A key to being a scholar is curiosity, wondering why, how, when, or could something be better. Nurture that curiosity in yourself and in others. Beyond curiosity, a second ingredient is colleagues. Finding one or more lively colleagues to talk, walk, work and write with is an immense gift and treasure. My list of co-authors includes undergraduate students, staff members, advisees, coworkers and even distant experts who worked with me electronically over great distances. Each one taught me something, and the sense of not wanting to let others down kept my work moving forward during the low points.
Writing is a discipline. No one’s ideas come onto the page or screen fully formed or beautifully-crafted. For me, writing is both a mental and a physical process. I “write in my head” while driving, walking or talking with others. The trick is to capture those ideas quickly and then to nurture them patiently, eventually developing them into projects and publications. Publishing requires having something you think others could benefit from knowing, and then creating the message through an article, video, or learning module to fit that audience. Writing for the Journal of Pediatric Health Care is a delight because I have a sense of who the readers are and how they think. And of course, having skilled editors and reviewers is central to successful publications. The Journal of Pediatric Health Care is outstanding in how it works with authors, both new and experienced.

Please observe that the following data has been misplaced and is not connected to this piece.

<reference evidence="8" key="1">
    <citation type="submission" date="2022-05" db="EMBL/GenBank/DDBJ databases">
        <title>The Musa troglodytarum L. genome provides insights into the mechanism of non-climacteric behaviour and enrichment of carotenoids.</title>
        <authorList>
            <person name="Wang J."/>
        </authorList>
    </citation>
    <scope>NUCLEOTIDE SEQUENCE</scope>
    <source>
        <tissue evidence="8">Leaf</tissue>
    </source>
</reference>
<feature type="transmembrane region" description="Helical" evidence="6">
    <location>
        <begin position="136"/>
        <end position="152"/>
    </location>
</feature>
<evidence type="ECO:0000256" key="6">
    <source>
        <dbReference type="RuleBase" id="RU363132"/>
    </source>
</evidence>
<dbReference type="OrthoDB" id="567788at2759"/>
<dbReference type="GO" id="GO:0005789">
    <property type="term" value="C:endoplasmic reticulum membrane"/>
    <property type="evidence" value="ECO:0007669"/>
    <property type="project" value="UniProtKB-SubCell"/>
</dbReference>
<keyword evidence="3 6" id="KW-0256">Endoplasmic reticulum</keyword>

Finally, revise, rethink, resubmit and push on! Don’t become married to your ideas or words to the extent you cannot see ways to improve them. These days I spend a lot of time finding simpler words, making shorter sentences and being more direct in my writing. Articles I wrote years ago seem wordy and convoluted when I re-read them now. So, my last bit of advice is to keep it simple, not conceptually, but in your writing style. Seek advice, accept rejection and learn from every effort.
Don’t wait -- start today! Being a nursing scholar takes confidence, time and energy, and it begins by putting words on the page. There is no better time than this moment. And you have every opportunity to improve your writing. The key is to keep practicing.
I have personally lived through immense change in nursing and in health care during my career. I entered nursing in 1966 as a diploma-program student in a multi-piece starched uniform, complete with cap and cape. I have never had a dull day, nor two days the same, the rate of change is so rapid! My clinical practice is with infants who have survived prematurity and neonatal illness. No field changes faster than neonatal care.
We PNPs have an advantage when it comes to dealing with change and conflict. We understand human development and are skilled in reading and responding to behavioral cues in developmentally appropriate ways. We know that the displayed behavior may be quite different from the intent, and we witness the growth and maturation of individuals over time. All these concepts and skills from our PNP education help us to participate in, lead and welcome change.
My time as a leader of NAPNAP attests to these concepts. By taking on the challenge of holding a national office, I was mentored, trained, tested and not infrequently humbled. I believe in compromise at times, and in incremental changes at other times. And with a solid rationale, I believe in building a coalition of the willing, moving forward with the early adopters and bringing along reluctant participants in the long-haul. Building one’s ideas on the best thinking and best evidence is of course the foundation of change.
In terms of role models, we PNPs could not have asked for a better one than Dr. Loretta Ford, who has graciously attended so many of our national and regional events. Well into her 90s, she continues to travel, write and give interviews, and her humor and energy continue to astound and inspire.
Learn more about NAPNAP Award Opportunities.